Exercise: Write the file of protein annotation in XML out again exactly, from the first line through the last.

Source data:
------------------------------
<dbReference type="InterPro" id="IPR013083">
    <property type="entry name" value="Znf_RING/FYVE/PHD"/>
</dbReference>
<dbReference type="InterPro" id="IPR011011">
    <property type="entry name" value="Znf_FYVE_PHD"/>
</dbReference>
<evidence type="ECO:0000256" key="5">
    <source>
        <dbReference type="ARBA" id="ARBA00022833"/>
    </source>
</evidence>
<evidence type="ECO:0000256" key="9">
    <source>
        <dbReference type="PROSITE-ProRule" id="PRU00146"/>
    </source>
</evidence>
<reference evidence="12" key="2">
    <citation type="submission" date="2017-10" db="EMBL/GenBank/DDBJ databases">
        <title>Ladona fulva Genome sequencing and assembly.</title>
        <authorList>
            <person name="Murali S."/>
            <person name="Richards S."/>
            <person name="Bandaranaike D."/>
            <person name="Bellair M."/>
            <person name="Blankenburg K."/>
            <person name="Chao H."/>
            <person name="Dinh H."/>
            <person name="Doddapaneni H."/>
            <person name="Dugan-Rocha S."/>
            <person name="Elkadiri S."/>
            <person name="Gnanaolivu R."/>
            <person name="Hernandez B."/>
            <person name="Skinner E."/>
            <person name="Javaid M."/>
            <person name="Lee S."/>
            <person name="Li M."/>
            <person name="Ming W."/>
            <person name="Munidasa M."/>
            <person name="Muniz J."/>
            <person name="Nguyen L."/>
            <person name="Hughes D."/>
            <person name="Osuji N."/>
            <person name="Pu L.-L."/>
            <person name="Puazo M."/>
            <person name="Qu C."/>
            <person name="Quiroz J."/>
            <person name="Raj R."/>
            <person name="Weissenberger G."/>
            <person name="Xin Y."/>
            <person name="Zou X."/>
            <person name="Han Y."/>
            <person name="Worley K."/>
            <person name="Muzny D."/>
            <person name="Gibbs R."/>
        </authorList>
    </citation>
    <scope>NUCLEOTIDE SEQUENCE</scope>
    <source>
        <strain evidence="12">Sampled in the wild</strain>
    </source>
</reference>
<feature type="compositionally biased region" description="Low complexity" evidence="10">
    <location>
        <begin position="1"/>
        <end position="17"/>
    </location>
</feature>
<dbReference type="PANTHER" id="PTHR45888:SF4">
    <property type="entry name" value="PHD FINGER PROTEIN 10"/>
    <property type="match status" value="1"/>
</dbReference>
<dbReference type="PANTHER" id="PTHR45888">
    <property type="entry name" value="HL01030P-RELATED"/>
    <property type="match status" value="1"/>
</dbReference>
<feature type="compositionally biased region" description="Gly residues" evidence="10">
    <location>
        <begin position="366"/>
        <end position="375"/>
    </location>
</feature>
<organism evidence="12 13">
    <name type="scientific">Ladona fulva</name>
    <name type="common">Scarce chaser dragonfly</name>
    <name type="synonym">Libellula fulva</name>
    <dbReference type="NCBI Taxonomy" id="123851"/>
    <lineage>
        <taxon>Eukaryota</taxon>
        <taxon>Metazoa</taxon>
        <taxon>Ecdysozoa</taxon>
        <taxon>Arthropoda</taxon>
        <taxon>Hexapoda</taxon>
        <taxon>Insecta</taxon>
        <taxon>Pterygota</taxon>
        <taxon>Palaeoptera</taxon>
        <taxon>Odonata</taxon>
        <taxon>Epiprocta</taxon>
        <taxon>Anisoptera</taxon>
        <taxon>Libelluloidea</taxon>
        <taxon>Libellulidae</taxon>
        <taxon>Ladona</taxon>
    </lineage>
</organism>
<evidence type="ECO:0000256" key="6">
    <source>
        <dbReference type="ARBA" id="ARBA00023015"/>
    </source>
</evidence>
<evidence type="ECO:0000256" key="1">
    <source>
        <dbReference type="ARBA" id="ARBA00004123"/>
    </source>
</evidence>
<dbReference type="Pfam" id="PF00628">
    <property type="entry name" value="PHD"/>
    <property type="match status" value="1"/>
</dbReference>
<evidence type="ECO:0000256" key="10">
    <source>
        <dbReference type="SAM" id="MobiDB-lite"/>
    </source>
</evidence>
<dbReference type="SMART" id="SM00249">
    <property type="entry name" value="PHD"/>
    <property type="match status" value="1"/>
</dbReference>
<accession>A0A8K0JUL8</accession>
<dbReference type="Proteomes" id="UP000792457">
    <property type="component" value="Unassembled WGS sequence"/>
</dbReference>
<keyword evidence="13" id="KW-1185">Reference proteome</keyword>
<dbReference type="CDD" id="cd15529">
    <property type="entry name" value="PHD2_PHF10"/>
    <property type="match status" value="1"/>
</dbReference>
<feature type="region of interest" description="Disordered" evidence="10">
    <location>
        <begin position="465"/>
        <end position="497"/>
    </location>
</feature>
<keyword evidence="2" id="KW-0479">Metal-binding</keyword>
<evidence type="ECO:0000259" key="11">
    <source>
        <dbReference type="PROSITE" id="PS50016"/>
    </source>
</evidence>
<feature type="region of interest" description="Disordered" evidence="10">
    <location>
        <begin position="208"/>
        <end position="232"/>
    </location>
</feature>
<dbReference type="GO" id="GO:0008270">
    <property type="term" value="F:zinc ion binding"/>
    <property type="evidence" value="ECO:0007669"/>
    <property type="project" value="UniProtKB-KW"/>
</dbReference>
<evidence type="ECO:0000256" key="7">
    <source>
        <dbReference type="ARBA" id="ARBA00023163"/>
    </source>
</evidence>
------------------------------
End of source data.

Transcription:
<dbReference type="InterPro" id="IPR013083">
    <property type="entry name" value="Znf_RING/FYVE/PHD"/>
</dbReference>
<dbReference type="InterPro" id="IPR011011">
    <property type="entry name" value="Znf_FYVE_PHD"/>
</dbReference>
<evidence type="ECO:0000256" key="5">
    <source>
        <dbReference type="ARBA" id="ARBA00022833"/>
    </source>
</evidence>
<evidence type="ECO:0000256" key="9">
    <source>
        <dbReference type="PROSITE-ProRule" id="PRU00146"/>
    </source>
</evidence>
<reference evidence="12" key="2">
    <citation type="submission" date="2017-10" db="EMBL/GenBank/DDBJ databases">
        <title>Ladona fulva Genome sequencing and assembly.</title>
        <authorList>
            <person name="Murali S."/>
            <person name="Richards S."/>
            <person name="Bandaranaike D."/>
            <person name="Bellair M."/>
            <person name="Blankenburg K."/>
            <person name="Chao H."/>
            <person name="Dinh H."/>
            <person name="Doddapaneni H."/>
            <person name="Dugan-Rocha S."/>
            <person name="Elkadiri S."/>
            <person name="Gnanaolivu R."/>
            <person name="Hernandez B."/>
            <person name="Skinner E."/>
            <person name="Javaid M."/>
            <person name="Lee S."/>
            <person name="Li M."/>
            <person name="Ming W."/>
            <person name="Munidasa M."/>
            <person name="Muniz J."/>
            <person name="Nguyen L."/>
            <person name="Hughes D."/>
            <person name="Osuji N."/>
            <person name="Pu L.-L."/>
            <person name="Puazo M."/>
            <person name="Qu C."/>
            <person name="Quiroz J."/>
            <person name="Raj R."/>
            <person name="Weissenberger G."/>
            <person name="Xin Y."/>
            <person name="Zou X."/>
            <person name="Han Y."/>
            <person name="Worley K."/>
            <person name="Muzny D."/>
            <person name="Gibbs R."/>
        </authorList>
    </citation>
    <scope>NUCLEOTIDE SEQUENCE</scope>
    <source>
        <strain evidence="12">Sampled in the wild</strain>
    </source>
</reference>
<feature type="compositionally biased region" description="Low complexity" evidence="10">
    <location>
        <begin position="1"/>
        <end position="17"/>
    </location>
</feature>
<dbReference type="PANTHER" id="PTHR45888:SF4">
    <property type="entry name" value="PHD FINGER PROTEIN 10"/>
    <property type="match status" value="1"/>
</dbReference>
<dbReference type="PANTHER" id="PTHR45888">
    <property type="entry name" value="HL01030P-RELATED"/>
    <property type="match status" value="1"/>
</dbReference>
<feature type="compositionally biased region" description="Gly residues" evidence="10">
    <location>
        <begin position="366"/>
        <end position="375"/>
    </location>
</feature>
<organism evidence="12 13">
    <name type="scientific">Ladona fulva</name>
    <name type="common">Scarce chaser dragonfly</name>
    <name type="synonym">Libellula fulva</name>
    <dbReference type="NCBI Taxonomy" id="123851"/>
    <lineage>
        <taxon>Eukaryota</taxon>
        <taxon>Metazoa</taxon>
        <taxon>Ecdysozoa</taxon>
        <taxon>Arthropoda</taxon>
        <taxon>Hexapoda</taxon>
        <taxon>Insecta</taxon>
        <taxon>Pterygota</taxon>
        <taxon>Palaeoptera</taxon>
        <taxon>Odonata</taxon>
        <taxon>Epiprocta</taxon>
        <taxon>Anisoptera</taxon>
        <taxon>Libelluloidea</taxon>
        <taxon>Libellulidae</taxon>
        <taxon>Ladona</taxon>
    </lineage>
</organism>
<evidence type="ECO:0000256" key="6">
    <source>
        <dbReference type="ARBA" id="ARBA00023015"/>
    </source>
</evidence>
<evidence type="ECO:0000256" key="1">
    <source>
        <dbReference type="ARBA" id="ARBA00004123"/>
    </source>
</evidence>
<dbReference type="Pfam" id="PF00628">
    <property type="entry name" value="PHD"/>
    <property type="match status" value="1"/>
</dbReference>
<evidence type="ECO:0000256" key="10">
    <source>
        <dbReference type="SAM" id="MobiDB-lite"/>
    </source>
</evidence>
<dbReference type="SMART" id="SM00249">
    <property type="entry name" value="PHD"/>
    <property type="match status" value="1"/>
</dbReference>
<accession>A0A8K0JUL8</accession>
<dbReference type="Proteomes" id="UP000792457">
    <property type="component" value="Unassembled WGS sequence"/>
</dbReference>
<keyword evidence="13" id="KW-1185">Reference proteome</keyword>
<dbReference type="CDD" id="cd15529">
    <property type="entry name" value="PHD2_PHF10"/>
    <property type="match status" value="1"/>
</dbReference>
<feature type="region of interest" description="Disordered" evidence="10">
    <location>
        <begin position="465"/>
        <end position="497"/>
    </location>
</feature>
<keyword evidence="2" id="KW-0479">Metal-binding</keyword>
<evidence type="ECO:0000259" key="11">
    <source>
        <dbReference type="PROSITE" id="PS50016"/>
    </source>
</evidence>
<feature type="region of interest" description="Disordered" evidence="10">
    <location>
        <begin position="208"/>
        <end position="232"/>
    </location>
</feature>
<dbReference type="GO" id="GO:0008270">
    <property type="term" value="F:zinc ion binding"/>
    <property type="evidence" value="ECO:0007669"/>
    <property type="project" value="UniProtKB-KW"/>
</dbReference>
<evidence type="ECO:0000256" key="7">
    <source>
        <dbReference type="ARBA" id="ARBA00023163"/>
    </source>
</evidence>